New Orleans Reports on the closing of the AFL-CIO quadrennial convention in Los Angeles were depressing to me. Sure, I liked hearing Rich Trumka almost endorse my long standing call for “majority unionism” by saying labor needed “to build a movement not for the 99 percent but of the 99 percent. Not just the 11 percent we are right now.” On the other hand I had trouble finding where the beef might be. Elections of some people, no matter how good, to the Executive Council is a sentence to a elite frequent flyer status and butt calluses, not a prospect for real change for labor. There’s almost a proportional formula in these situations that the smaller the organization becomes, the more people it elevates to leadership.
It was wild reading Richard Berman of the so-called Center for Union Facts op-ed piece in the Wall Street Journal which was largely an attack on worker centers bereft of virtually any factual basis. His most convoluted and misleading claim was that the value of worker centers, given their nonprofit status, was that they could picket companies endlessly and “get around” the NLRB requirement that after 30 days, a union’s picketing had to stop or file for an election. Huh? Of course he’s talking about the instance when a union might be picketing for recognition to represent the workers. The “facts” are that a union or any group or individual can picket any company endlessly over grievances and problems in the company. Berman needs to learn the facts about America and our freedom of association. Not sure what country he’s talking about, but of course he doesn’t really care about the truth there. He just wants to take some shots at worker centers in order to make the point that the publicity strikes recently at Walmart and at fast food shops calling for $15 per hour didn’t have many participants. Who said they did? They were protests called strikes. Get over it!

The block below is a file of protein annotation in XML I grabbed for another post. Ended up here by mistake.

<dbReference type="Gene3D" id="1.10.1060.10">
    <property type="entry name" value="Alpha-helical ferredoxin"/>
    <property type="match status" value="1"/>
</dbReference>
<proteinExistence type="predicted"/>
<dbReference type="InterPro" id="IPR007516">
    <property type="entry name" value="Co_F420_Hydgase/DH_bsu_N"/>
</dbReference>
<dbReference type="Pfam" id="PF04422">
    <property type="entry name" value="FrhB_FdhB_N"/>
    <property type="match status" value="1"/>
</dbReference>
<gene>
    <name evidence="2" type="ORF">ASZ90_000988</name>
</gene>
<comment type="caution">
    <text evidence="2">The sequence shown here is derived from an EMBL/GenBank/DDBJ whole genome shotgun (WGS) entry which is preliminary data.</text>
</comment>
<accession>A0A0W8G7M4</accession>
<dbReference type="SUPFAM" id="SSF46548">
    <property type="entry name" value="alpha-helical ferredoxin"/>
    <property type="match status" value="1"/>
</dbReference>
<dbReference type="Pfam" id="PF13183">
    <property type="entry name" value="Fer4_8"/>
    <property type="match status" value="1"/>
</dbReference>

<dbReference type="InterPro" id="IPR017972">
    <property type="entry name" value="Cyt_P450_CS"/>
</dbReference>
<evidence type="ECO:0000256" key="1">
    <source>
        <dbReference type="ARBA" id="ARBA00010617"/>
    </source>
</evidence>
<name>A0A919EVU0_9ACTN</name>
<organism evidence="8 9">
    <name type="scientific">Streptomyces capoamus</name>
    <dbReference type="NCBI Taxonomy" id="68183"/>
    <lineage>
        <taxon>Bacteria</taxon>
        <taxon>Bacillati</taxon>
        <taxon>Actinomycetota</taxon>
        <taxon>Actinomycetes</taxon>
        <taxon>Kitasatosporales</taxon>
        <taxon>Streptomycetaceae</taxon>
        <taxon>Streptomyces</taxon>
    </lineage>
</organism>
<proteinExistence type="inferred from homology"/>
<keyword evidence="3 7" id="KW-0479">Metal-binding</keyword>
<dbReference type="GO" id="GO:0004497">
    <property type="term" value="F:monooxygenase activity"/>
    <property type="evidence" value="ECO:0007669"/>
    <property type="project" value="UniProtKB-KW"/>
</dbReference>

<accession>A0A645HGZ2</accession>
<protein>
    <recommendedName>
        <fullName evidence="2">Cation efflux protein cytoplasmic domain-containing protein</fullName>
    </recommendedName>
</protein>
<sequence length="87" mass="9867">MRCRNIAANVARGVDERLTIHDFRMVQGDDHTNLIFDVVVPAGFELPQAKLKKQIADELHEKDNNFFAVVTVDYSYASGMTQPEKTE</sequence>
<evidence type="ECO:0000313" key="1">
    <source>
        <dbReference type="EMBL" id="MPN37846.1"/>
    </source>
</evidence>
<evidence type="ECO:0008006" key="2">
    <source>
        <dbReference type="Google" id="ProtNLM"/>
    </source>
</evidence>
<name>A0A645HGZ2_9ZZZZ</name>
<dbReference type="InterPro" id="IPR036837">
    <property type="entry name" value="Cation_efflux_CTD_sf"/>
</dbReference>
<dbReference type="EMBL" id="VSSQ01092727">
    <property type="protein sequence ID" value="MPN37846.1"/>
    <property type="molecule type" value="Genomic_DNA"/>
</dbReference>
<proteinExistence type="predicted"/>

The most encouraging news from labor this week was from the UAW and its president Bob King, who recently returned from a meeting with Volkswagen officials in Germany where he was seeking recognition. For the first time the UAW can see potential success in organizing a “transplant” or foreign automaker in the US since they now have a majority of the 2000 workers signed up at the VW plant in Chattanooga, Tennessee thanks to a big layoff there that sparked the drive. The wage differences are of course not the driver. VW pays $14.50 to start where most UAW auto contracts start at $15.78 and in 4 years go to $19.28, while VW gets past that to $19.50 in 3 years. UAW success finally in the South would be much more of a game changer for the labor movement than learning how to use Twitter or Facebook. And, I’m not oblivious to the reality that fast food workers demands for $15 per hour seem hollow when the elite of labor in the auto industry are scratching to get close to $15 themselves.
To organize still requires putting organizers real boots on the ground, not more press releases and tweets in the air, and it still takes real members and real workers to build a movement, not just a claim to represent.